In The Elephant in the Brain, Robin Hanson and Kevin Simler write about the Arabian babbler, a bird that lives in hierarchical social groups. The small birds are easy prey when isolated on their own, but as a social group they can live in bushes where they are able to take turns on guard duty, protect each other, and safely forage for food within a given territory. What is interesting about the birds, in the context of Simler and Hanson’s work, is that male birds compete for the opportunity to be altruistic within the group.
The dominant male birds will compete to be the top lookout bird, forgoing their own food for the chance to protect the group. They will feed other birds before themselves (sometimes forcefully) and fight to be the toughest group protector. The birds are not just socially altruistic, they are competitively and forcefully altruistic. Hanson and Simler write, “Similar jockeying takes place for the “privilege” of performing other altruistic behaviors,” to highlight the birds competitive nature.
The authors place this type of behavior within the context of evolution. The more dominant males show their physical prowess and mental acuity by their altruism rather than just by fighting and pecking lower males to death. Nevertheless, their altruism is more about setting themselves up to pass on their genes than it is about protecting the group and doing what is best for everyone else. This type of behavior is relatively easy to connect back to humans. We pose everything we do as being good for the whole, but often we do what we do to better our chances of impressing a mate or to pad our LinkedIn profile.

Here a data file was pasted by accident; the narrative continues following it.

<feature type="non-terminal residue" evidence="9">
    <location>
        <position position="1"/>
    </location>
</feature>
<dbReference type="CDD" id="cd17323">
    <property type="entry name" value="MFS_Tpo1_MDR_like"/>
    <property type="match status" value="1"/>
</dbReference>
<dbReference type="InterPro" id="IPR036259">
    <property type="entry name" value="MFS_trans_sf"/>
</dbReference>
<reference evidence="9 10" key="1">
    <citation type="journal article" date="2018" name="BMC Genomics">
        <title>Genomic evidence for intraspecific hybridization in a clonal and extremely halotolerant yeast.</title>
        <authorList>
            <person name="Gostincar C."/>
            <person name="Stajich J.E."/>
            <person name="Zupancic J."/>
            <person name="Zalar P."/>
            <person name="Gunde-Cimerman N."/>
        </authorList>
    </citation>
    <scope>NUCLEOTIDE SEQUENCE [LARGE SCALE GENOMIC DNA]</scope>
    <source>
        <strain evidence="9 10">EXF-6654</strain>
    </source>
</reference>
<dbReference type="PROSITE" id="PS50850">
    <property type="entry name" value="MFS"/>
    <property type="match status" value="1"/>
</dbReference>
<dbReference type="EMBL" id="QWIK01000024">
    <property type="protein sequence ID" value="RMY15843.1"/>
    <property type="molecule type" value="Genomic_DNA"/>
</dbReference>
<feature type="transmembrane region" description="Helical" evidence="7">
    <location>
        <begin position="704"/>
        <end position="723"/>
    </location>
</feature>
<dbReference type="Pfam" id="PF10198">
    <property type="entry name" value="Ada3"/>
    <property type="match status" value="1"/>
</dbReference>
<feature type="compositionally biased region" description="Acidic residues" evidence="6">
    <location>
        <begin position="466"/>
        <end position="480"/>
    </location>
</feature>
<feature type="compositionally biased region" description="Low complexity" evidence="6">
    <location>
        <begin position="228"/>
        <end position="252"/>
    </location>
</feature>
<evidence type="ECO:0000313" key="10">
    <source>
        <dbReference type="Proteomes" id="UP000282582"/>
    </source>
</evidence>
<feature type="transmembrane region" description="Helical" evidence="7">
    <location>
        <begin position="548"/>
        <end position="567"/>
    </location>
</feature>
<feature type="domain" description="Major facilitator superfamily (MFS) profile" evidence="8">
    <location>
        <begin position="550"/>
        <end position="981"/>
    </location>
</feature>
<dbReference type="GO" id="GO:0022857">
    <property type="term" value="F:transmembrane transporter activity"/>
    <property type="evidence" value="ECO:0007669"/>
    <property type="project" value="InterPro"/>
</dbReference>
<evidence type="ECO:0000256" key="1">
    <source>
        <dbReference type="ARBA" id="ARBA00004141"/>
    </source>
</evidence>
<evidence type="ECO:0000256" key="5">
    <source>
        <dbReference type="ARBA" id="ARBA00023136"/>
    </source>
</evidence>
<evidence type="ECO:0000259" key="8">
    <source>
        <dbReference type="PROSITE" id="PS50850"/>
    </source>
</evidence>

We even go out of our way to compete to be altruistic at times. In small groups where we want to impress someone to further our career, we will compete to take on the most challenging jobs, to write the best report, or to do the least glamorous job so that we can be praised for doing the dirty but necessary work. Our altruism is not always about altruism, sometimes it is much more selfish than we want to let on. As Hanson and Simler close the anecdote about the birds, “babblers compete to help others in a way that ultimately increases their own chances of survival and reproduction. What looks like altruism is actually, at a deeper level, competitive self-interest.”